2 February 2020 - Epiphany 4 - 1 Corinthians 1:18-31

The new atheists of our time - and their more soft-core compatriots, the “nones” - congratulate themselves that they have risen above the foolishness of religious belief, and are smarter and wiser than the ignorant and gullible people who still believe in God and engage in religious practice.

This is, however, not a new attitude on the part of scoffers and skeptics - at least not as far as the Christian faith is concerned. In today’s lesson from the First Epistle to the Corinthians, St. Paul writes that “the word of the cross is folly to those who are perishing.”

I’m sure that many “perishing” people told him that they thought this way, or at least strongly implied it, after hearing the message of Christ crucified for the sins of the world that Paul preached.

On one occasion Paul had an opportunity to speak before the most prestigious philosophers of the Greco-Roman world, at the Areopagus in Athens. He spoke concerning God’s existence, concerning God’s judgment, and concerning God’s raising of his Son from the dead.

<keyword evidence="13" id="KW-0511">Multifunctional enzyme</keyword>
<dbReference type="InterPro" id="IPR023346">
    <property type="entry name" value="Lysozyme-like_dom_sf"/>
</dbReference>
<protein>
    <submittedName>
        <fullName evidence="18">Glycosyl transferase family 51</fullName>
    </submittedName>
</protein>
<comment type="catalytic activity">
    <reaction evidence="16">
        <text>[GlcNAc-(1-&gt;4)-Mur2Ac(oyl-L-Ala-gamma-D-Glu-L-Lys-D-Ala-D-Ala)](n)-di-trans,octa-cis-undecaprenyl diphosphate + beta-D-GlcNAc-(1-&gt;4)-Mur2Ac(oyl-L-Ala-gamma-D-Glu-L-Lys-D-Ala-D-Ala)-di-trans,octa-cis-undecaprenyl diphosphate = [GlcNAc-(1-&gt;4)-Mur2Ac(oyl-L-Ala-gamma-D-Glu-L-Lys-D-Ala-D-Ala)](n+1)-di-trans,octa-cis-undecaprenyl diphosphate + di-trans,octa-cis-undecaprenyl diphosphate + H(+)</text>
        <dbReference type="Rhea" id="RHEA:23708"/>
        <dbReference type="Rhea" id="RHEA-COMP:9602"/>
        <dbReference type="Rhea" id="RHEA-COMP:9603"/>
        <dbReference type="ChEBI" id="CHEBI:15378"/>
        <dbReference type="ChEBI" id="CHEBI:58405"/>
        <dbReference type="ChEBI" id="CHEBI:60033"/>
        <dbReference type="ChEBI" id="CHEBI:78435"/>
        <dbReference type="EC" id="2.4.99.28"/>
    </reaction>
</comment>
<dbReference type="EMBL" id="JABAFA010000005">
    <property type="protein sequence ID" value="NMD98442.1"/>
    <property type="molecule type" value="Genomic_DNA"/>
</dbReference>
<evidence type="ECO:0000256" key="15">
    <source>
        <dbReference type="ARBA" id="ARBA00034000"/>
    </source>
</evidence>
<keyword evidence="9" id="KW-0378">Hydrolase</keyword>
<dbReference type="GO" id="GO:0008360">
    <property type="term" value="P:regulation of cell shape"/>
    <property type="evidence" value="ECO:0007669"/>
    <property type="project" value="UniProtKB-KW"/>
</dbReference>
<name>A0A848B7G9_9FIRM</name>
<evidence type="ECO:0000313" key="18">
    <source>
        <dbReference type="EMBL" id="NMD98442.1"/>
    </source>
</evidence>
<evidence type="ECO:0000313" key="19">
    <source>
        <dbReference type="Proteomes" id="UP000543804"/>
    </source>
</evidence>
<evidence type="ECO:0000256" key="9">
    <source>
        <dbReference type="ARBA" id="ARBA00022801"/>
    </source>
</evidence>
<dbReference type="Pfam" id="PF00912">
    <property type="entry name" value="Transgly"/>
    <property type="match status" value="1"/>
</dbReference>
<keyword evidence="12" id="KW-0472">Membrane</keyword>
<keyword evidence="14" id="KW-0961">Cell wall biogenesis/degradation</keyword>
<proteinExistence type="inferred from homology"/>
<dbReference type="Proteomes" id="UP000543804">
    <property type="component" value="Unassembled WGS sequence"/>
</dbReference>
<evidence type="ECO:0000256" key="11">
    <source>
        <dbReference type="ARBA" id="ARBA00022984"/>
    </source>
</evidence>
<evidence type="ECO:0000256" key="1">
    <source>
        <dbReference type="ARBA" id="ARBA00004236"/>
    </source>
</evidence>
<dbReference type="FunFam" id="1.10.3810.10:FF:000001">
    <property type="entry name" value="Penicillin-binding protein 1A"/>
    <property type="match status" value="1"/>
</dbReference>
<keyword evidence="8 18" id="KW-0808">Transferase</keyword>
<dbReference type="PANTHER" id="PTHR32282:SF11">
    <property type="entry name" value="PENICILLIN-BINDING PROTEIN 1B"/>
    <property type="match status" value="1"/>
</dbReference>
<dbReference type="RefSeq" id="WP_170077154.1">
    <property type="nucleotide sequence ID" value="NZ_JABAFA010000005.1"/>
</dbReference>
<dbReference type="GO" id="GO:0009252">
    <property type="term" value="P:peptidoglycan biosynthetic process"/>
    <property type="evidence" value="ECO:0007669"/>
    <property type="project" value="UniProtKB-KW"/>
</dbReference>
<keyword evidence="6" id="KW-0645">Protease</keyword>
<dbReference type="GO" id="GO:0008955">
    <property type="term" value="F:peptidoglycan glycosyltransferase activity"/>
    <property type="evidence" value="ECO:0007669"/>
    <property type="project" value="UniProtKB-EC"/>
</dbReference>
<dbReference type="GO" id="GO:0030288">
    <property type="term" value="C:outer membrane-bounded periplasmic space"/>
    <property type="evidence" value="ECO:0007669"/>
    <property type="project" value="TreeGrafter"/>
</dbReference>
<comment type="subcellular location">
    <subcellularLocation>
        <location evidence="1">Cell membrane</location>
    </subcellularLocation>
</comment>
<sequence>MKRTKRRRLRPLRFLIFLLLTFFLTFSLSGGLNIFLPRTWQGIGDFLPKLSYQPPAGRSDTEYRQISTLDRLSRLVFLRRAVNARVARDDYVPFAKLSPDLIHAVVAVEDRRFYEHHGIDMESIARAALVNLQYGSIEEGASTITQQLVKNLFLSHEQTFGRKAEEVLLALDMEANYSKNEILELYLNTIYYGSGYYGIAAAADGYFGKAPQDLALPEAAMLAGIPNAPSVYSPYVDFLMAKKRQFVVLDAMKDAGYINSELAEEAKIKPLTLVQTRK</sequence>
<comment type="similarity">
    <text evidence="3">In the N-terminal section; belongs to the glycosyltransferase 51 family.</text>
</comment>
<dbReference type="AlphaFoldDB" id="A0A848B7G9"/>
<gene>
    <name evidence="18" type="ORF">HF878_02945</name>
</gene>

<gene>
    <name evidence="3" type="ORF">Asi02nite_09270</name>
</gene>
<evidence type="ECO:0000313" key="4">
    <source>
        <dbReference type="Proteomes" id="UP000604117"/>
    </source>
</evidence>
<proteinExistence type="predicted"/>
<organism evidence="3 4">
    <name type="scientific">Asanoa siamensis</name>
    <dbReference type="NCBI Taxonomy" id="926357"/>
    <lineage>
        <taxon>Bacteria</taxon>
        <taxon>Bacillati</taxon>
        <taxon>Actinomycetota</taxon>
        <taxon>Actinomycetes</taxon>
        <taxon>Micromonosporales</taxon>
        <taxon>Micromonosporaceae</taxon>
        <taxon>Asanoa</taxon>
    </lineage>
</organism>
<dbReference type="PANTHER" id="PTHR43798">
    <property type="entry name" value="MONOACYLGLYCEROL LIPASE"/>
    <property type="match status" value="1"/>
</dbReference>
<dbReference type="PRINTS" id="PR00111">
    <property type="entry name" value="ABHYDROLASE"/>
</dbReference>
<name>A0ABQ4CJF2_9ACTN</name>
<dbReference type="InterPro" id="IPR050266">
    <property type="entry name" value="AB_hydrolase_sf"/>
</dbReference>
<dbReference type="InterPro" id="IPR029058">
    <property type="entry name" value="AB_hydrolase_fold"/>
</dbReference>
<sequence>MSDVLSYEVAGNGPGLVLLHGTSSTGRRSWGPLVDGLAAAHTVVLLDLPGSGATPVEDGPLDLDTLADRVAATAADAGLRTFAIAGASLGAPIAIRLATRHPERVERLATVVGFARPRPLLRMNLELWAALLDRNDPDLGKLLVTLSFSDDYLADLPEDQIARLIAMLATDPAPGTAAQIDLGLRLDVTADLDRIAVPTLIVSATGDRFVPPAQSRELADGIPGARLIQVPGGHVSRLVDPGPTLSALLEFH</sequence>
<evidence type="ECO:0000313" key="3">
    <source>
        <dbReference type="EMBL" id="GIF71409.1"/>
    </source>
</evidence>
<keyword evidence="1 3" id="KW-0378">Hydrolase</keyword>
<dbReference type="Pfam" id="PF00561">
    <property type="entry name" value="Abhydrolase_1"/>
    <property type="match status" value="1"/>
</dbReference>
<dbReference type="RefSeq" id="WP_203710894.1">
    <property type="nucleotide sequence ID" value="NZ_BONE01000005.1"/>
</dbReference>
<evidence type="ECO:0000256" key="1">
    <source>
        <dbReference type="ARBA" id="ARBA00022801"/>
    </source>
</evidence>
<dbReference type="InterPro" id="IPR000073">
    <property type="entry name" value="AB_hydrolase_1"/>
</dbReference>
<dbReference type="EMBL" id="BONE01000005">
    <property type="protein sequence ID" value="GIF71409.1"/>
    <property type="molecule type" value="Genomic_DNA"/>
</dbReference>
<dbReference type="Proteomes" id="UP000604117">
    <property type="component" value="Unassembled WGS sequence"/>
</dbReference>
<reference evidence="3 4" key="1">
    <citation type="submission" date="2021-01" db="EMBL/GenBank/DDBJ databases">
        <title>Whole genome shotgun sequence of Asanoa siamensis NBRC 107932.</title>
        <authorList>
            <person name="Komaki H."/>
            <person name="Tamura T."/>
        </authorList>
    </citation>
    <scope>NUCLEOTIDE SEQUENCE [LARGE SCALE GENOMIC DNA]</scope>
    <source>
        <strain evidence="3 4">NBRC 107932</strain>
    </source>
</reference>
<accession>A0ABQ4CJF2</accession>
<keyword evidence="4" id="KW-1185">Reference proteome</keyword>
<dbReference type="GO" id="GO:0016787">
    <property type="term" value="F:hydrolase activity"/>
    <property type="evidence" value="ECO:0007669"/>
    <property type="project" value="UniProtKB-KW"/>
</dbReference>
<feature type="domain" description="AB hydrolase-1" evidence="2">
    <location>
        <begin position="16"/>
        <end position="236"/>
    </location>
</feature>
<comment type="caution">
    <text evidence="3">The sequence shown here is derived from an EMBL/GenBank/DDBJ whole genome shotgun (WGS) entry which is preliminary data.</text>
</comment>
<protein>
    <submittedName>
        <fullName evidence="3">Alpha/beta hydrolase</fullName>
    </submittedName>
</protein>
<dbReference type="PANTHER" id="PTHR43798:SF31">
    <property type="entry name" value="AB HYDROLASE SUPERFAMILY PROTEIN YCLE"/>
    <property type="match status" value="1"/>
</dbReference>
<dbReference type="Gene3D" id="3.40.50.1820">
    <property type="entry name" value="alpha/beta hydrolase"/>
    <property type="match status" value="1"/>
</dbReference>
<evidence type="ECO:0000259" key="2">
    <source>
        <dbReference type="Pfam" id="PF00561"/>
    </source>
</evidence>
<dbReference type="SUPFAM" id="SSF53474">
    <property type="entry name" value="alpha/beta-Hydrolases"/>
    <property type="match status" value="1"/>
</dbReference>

St. Luke, in the Book of Acts, reports on what happened after Paul finished his message that day:

“When they heard of the resurrection of the dead, some mocked. But others said, ‘We will hear you again about this.’ So Paul went out from their midst. But some men joined him, and believed, among whom also were Dionysius the Areopagite, and a woman named Damaris, and others with them.”

It has always been the case, that many people who are impressed by their own intellects and rational way of looking at the world, do have a dismissive attitude toward the claims of the Christian faith. But throughout the centuries, there have also been many well-educated and deeply thoughtful people who have responded to the gospel in a positive way; who have embraced it; and who have then become its defenders and proclaimers.

There are inti-intellectual strains here and there in the larger world of Christendom, which fear education and rational thought as enemies of faith. “Don’t think, just believe,” is one of the slogans one might hear from these folks.